This complex of low-lying ground provides a nice opportunity to protect a large area of interconnected natural areas. Although the natural communities present in this area were not mapped by the MN DNR MCBS, the size of this contiguous habitat represents a significant feature in the county.

Other Opportunities

In addition to these specific locations, there may be other opportunities to protect unique natural features while still in private ownership, or incorporate them into the County Parks system.

Additional opportunities would also be realized if a Natural Resource Inventory (NRI) were conducted that supplements the existing MCBS work completed in a relatively small percentage of the total land cover for the county. Such an NRI would provide a more complete picture of where moderate to excellent quality natural areas occur together as complexes.

Other protection opportunities may include land with one or several of the following characteristics:

  • Rare plant and/or animal species
  • High quality natural communities
  • Natural communities with good ecological restoration potential
  • Unique geologic features
  • Natural areas adjacent to existing or proposed parks
  • Sites that buffer development
  • Areas with exceptional vistas

Existing Parks and Facilities

Following are some of the general programming elements used in this planning process to evaluate Benton County's existing parks as well as areas recommended for future parks and facilities.

  • Everything must have a purpose, for example – what is the relationship of the park to its surroundings
  • Design must be for the people, the residents
  • Both function and aesthetics must be satisfied
  • Establish a substantial experience, the effects of lines, forms, textures and colors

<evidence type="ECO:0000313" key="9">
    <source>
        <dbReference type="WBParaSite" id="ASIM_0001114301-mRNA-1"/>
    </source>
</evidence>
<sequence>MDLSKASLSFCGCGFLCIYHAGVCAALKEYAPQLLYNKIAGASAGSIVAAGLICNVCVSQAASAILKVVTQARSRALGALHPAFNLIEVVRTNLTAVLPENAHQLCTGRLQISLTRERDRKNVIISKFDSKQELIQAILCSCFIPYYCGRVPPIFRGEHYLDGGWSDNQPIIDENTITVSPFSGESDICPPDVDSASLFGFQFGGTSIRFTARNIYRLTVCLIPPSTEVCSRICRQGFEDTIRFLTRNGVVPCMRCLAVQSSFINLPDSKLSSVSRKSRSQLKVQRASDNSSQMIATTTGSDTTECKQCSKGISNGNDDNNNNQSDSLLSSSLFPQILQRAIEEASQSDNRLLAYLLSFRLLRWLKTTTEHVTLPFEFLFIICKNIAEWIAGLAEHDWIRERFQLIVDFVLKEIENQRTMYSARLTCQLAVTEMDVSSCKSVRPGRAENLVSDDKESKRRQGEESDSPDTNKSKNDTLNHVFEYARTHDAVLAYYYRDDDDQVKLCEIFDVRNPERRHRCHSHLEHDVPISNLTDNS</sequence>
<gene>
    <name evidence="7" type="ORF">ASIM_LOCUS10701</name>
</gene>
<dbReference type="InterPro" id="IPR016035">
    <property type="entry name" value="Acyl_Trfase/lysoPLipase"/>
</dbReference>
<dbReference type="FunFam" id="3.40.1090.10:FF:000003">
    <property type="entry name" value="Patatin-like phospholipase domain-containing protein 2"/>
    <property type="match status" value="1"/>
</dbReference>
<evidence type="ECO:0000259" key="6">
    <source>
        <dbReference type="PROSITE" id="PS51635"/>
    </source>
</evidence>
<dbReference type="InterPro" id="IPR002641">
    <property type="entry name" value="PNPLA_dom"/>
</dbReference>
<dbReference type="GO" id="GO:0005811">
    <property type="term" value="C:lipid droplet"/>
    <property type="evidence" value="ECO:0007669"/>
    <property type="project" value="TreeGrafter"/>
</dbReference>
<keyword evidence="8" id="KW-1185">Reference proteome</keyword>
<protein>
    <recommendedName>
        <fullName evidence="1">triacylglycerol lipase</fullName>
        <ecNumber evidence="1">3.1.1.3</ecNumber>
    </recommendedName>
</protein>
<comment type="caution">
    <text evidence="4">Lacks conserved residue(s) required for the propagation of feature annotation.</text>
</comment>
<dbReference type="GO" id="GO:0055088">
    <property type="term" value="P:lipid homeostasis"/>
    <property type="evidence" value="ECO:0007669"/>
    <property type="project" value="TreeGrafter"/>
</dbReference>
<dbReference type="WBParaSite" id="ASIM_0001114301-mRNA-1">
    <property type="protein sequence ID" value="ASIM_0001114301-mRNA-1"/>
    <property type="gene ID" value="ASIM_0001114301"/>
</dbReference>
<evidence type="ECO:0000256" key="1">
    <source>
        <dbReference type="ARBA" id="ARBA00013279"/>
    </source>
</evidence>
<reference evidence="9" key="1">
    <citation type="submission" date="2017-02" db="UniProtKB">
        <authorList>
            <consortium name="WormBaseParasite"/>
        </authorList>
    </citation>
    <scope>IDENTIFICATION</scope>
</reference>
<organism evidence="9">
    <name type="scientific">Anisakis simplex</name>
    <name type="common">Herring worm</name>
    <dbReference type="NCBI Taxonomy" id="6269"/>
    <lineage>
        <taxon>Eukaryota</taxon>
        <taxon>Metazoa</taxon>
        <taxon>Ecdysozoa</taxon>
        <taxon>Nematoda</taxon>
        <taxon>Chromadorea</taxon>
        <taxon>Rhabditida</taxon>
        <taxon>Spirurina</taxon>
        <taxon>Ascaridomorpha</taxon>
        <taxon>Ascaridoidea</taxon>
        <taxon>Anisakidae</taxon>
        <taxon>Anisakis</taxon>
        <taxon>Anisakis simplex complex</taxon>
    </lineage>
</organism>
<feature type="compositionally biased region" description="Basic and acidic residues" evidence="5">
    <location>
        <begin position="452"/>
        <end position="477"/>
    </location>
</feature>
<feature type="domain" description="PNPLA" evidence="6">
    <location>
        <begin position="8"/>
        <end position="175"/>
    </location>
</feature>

• Establish an appropriate experience, suited to the personality of the site, user, function and scale.
  • Meet the needs for the lowest possible costs, and
  • Provide for supervision ease with the balance of use, both freedom and control, circulation and safety


Below is a list of the recommended existing parks and facilities that should have future improvements and expansion as provided by Bonestroo staff.

Benton Beach Park

Benton Beach is a 30-acre park located in section 35 of the Langola Township on the north side of Little Rock Lake. The site encompasses wooded tracts, floodlands, wetlands, Zuleger Creek and shoreline of Little Rock Lake. Existing Facilities include camping, play area, softball field, open space and the Lakeview Center. Additional facilities recommended for development within the park include camping upgrades, restroom upgrades to include shower facility, pedestrian and bicycle trails, upgraded play equipment, splash pad, fishing pier, defined picnic areas, entry feature, native plantings and upgraded shelters.

Mayhew Lake Park

Mayhew Lake Park is a 4.5-acre park located in section 17 of the Mayhew Lake Township. Existing Facilities include public access to Mayhew Lake, picnic tables and grills and portable restrooms. Additional facilities recommended for development within the park include a fishing pier, pedestrian trails, seating areas, defined picnic areas and acquisition of additional land as it becomes available.

Wapicada Village/Mayhew Park

Wapicada Village/Mayhew Park is a 12.5-acre park located in section 25 of Minden Township. State highway 23 is to the south of the park and County State Aid 8 to the north and west. The terrain and location in the Watab Creek floodplain make it difficult to access or develop. An abandoned railroad right-of-way (now privately owned) goes through this property. Facilities recommended for development within this park, (currently there are none), include pedestrian and bicycle trails, picnicking, pedestrian bridge for access, and an area for primitive camping.

The Graves Farm, a recent County acquisition as of August 12, 2002 is talked about in future parks.

Future Parks and Facilities